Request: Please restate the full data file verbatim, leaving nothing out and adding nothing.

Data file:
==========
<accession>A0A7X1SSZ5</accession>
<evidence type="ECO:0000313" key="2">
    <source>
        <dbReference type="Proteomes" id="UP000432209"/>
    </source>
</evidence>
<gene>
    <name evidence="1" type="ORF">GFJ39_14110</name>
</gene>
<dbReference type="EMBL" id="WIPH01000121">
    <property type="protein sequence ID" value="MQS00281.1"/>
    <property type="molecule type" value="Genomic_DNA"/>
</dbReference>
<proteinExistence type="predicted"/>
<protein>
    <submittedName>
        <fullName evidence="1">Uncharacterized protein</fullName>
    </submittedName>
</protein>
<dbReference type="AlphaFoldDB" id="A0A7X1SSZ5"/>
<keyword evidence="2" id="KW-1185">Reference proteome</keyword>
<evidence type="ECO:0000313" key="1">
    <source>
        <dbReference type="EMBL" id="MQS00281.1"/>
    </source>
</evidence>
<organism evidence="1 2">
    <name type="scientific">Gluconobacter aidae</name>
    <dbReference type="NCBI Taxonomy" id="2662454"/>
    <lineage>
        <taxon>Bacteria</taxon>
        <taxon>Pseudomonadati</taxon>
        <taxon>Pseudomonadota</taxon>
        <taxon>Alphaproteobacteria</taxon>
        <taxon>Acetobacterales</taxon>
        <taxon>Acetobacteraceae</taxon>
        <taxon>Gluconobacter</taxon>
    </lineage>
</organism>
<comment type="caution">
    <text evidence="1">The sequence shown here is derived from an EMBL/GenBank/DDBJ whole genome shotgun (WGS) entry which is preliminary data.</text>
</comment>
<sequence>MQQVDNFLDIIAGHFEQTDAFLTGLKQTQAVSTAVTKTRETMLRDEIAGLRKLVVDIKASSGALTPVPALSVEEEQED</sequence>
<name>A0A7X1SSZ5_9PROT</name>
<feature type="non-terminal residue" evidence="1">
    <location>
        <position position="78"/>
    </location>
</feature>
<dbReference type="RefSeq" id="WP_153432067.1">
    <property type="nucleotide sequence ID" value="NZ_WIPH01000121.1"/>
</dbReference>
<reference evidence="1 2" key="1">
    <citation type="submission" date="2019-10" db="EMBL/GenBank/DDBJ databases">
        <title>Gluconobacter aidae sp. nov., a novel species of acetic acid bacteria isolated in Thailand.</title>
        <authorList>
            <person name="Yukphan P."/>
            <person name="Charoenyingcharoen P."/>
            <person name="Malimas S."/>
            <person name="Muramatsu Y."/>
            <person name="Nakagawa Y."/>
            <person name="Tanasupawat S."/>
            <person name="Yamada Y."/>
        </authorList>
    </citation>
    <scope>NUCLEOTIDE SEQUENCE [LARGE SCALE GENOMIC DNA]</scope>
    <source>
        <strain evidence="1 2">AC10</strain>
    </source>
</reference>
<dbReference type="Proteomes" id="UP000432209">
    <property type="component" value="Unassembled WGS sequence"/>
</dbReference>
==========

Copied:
<accession>A0A7X1SSZ5</accession>
<evidence type="ECO:0000313" key="2">
    <source>
        <dbReference type="Proteomes" id="UP000432209"/>
    </source>
</evidence>
<gene>
    <name evidence="1" type="ORF">GFJ39_14110</name>
</gene>
<dbReference type="EMBL" id="WIPH01000121">
    <property type="protein sequence ID" value="MQS00281.1"/>
    <property type="molecule type" value="Genomic_DNA"/>
</dbReference>
<proteinExistence type="predicted"/>
<protein>
    <submittedName>
        <fullName evidence="1">Uncharacterized protein</fullName>
    </submittedName>
</protein>
<dbReference type="AlphaFoldDB" id="A0A7X1SSZ5"/>
<keyword evidence="2" id="KW-1185">Reference proteome</keyword>
<evidence type="ECO:0000313" key="1">
    <source>
        <dbReference type="EMBL" id="MQS00281.1"/>
    </source>
</evidence>
<organism evidence="1 2">
    <name type="scientific">Gluconobacter aidae</name>
    <dbReference type="NCBI Taxonomy" id="2662454"/>
    <lineage>
        <taxon>Bacteria</taxon>
        <taxon>Pseudomonadati</taxon>
        <taxon>Pseudomonadota</taxon>
        <taxon>Alphaproteobacteria</taxon>
        <taxon>Acetobacterales</taxon>
        <taxon>Acetobacteraceae</taxon>
        <taxon>Gluconobacter</taxon>
    </lineage>
</organism>
<comment type="caution">
    <text evidence="1">The sequence shown here is derived from an EMBL/GenBank/DDBJ whole genome shotgun (WGS) entry which is preliminary data.</text>
</comment>
<sequence>MQQVDNFLDIIAGHFEQTDAFLTGLKQTQAVSTAVTKTRETMLRDEIAGLRKLVVDIKASSGALTPVPALSVEEEQED</sequence>
<name>A0A7X1SSZ5_9PROT</name>
<feature type="non-terminal residue" evidence="1">
    <location>
        <position position="78"/>
    </location>
</feature>
<dbReference type="RefSeq" id="WP_153432067.1">
    <property type="nucleotide sequence ID" value="NZ_WIPH01000121.1"/>
</dbReference>
<reference evidence="1 2" key="1">
    <citation type="submission" date="2019-10" db="EMBL/GenBank/DDBJ databases">
        <title>Gluconobacter aidae sp. nov., a novel species of acetic acid bacteria isolated in Thailand.</title>
        <authorList>
            <person name="Yukphan P."/>
            <person name="Charoenyingcharoen P."/>
            <person name="Malimas S."/>
            <person name="Muramatsu Y."/>
            <person name="Nakagawa Y."/>
            <person name="Tanasupawat S."/>
            <person name="Yamada Y."/>
        </authorList>
    </citation>
    <scope>NUCLEOTIDE SEQUENCE [LARGE SCALE GENOMIC DNA]</scope>
    <source>
        <strain evidence="1 2">AC10</strain>
    </source>
</reference>
<dbReference type="Proteomes" id="UP000432209">
    <property type="component" value="Unassembled WGS sequence"/>
</dbReference>